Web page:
Improving Data Quality with Data Contracts

Andrew Jones
Dec 23, 2021 · 4 min read

Data is critical to the success of GoCardless, whether it’s driving the decisions we make, detecting fraud, or powering intelligent products such as Success+.

However, we can only fully unlock the value of our data if it is of good quality. Users need to be able to discover the data, understand what it contains, and have the confidence to build on it.

At GoCardless, we guarantee that with a Data Contract.

The current state of GoCardless’ data

Today, our most critical data is streamed directly from the databases of our services, using an in-house change data capture (CDC) service. While this is an effective way to bring all our data in to one place, it means that all data consumers ultimately rely on the internal data model of our services. This has not been designed for consumption. It lacks documentation, requires knowledge of the service itself to use, and takes a lot of transformation and joining before you have something useful. Furthermore, it will change as the service evolves, causing unexpected breaking changes for the data consumers and giving them little confidence in the data.

Ultimately, we believe this data is of poor quality.

Many organisations turn to tools like data catalogs and anomaly detection to try and alleviate some of these issues, and build Data Engineering teams to manage the ingestion of data in to a centralised Data Warehouse. But these do nothing to improve the quality of your data. To do that, you need to go to the source of the data and how it is generated. You need to stop using the internal data models and build explicit interfaces between the data generators and the data consumers — much like an API.

We call that the Data Contract.

Introducing Data Contracts

So, what is a Data Contract?

Well, it’s an interface, a schema, and it’s a way to describe and document the data. But it’s more than that. It’s how we decide what data we’re going to expose from our service, and how we consider who will consume our data. It’s also how we manage our data and apply the right controls around our data. Essentially, it’s how we will do data at GoCardless.

All of this will be supported by best-in-class tooling, built by our Data Infrastructure team.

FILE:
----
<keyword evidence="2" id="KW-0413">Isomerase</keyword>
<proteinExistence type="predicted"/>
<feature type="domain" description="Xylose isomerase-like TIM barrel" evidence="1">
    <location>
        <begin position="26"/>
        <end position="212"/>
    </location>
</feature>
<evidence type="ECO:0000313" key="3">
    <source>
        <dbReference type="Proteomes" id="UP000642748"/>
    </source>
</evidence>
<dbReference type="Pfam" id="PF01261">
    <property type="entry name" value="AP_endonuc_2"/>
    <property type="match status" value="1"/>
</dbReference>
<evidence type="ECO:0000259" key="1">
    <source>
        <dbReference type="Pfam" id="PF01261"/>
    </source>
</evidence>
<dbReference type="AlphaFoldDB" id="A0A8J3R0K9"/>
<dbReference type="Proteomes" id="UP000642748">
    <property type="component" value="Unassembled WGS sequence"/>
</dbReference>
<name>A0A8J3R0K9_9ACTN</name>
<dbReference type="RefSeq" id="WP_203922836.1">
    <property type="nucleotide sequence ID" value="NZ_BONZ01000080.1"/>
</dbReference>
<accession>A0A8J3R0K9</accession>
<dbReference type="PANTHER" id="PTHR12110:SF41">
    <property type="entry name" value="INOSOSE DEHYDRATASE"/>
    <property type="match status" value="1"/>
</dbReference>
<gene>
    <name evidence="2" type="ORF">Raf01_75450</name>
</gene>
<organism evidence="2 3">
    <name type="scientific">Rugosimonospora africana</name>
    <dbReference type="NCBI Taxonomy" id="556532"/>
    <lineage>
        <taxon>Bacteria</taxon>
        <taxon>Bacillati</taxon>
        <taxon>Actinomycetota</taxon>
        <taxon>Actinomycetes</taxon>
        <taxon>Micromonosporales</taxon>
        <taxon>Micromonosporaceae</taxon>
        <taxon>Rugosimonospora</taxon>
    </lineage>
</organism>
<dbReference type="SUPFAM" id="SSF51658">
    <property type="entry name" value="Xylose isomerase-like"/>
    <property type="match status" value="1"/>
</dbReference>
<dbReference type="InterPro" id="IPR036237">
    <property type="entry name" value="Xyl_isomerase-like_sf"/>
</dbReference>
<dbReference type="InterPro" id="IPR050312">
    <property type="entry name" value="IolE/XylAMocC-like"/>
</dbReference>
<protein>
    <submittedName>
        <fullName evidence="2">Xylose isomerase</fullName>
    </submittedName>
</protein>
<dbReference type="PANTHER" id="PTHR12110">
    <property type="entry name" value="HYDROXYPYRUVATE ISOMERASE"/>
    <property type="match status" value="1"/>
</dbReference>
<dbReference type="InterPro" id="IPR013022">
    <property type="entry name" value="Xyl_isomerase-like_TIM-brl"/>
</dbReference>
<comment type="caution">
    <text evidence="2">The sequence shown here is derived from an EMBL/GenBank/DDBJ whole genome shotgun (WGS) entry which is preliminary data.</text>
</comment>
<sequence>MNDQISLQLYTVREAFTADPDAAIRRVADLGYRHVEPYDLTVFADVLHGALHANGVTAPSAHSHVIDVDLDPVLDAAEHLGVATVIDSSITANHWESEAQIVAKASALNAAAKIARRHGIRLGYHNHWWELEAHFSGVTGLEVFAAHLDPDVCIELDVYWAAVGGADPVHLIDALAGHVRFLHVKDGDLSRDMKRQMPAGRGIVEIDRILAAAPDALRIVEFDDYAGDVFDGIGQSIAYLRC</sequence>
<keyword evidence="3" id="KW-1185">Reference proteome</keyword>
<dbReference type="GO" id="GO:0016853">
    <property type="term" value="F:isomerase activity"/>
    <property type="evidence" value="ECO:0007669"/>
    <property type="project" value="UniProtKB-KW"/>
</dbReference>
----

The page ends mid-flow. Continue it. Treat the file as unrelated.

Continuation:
We’re making it easy for our data generators to make their data available to their consumers. We’re giving them the autonomy to decide what data to expose, and how to structure and manage that data, supported by our tooling.

We’re also supporting our data consumers to ensure they are getting the data they need in a format that works for them. One thing we’ve found is that our data consumers don’t necessarily know how to ask for the data they want, so we provide templates to help them describe their requirements.

The future of Data Contracts at GoCardless

It’s still early days for Data Contracts at GoCardless. We’ve just released the first version of the tooling, which at this stage simply allows users to define a contract and makes it easy for them to make the data available to consumers via Pub/Sub and BigQuery, by either writing directly to Pub/Sub or using the outbox pattern.

So far the reception has been great and we have a number of teams trying it out, with some already deployed to production.

Looking to the future, we have big plans for Data Contracts. All the data tooling we will provide in future will be built around Data Contracts, and users will have the autonomy to decide what they need for their use cases. We’ll be deprecating our CDC service and the centralised Data Platform and moving to decentralised datasets owned and managed by the data generators, whilst also making it easier to discover and use the data across the organisation.

In a future post we’ll describe how we’ve implemented Data Contracts and the tooling we have built for our data generators, which is our current focus as we aim to drive adoption. We’re confident in the benefits that Data Contracts will have for our data consumers once we have data generators on board.

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